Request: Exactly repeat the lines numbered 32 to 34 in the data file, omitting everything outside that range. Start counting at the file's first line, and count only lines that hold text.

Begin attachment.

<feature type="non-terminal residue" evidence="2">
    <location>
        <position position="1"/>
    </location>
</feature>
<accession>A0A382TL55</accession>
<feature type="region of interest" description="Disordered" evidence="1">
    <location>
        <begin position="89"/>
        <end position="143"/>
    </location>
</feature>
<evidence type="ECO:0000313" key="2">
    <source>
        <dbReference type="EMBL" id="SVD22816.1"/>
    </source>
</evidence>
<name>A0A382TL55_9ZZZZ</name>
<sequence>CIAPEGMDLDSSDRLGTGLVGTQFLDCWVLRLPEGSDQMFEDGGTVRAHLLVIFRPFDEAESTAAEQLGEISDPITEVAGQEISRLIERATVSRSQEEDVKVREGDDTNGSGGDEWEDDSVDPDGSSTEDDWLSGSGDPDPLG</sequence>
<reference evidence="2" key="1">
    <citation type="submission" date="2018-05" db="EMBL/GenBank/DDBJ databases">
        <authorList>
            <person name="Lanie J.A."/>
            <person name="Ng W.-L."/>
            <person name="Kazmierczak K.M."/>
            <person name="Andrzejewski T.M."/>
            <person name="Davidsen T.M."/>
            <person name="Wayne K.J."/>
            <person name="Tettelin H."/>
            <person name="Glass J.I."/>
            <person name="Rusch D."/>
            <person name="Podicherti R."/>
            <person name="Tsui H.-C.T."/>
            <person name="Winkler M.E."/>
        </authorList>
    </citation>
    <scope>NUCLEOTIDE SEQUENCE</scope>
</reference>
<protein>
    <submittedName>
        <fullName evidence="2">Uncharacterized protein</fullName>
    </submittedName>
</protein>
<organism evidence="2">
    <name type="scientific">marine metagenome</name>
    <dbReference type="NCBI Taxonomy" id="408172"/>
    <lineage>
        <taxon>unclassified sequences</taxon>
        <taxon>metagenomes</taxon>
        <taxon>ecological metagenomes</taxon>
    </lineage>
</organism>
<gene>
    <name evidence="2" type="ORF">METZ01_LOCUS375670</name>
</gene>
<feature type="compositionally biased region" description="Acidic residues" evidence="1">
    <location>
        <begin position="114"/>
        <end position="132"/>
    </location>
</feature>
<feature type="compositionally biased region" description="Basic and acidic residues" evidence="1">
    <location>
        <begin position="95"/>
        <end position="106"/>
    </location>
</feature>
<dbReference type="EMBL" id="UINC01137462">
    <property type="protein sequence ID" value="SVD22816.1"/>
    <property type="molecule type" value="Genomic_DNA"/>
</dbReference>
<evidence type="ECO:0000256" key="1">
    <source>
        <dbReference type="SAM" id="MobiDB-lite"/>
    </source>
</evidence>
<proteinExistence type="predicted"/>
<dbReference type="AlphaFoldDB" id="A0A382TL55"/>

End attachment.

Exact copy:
            <person name="Podicherti R."/>
            <person name="Tsui H.-C.T."/>
            <person name="Winkler M.E."/>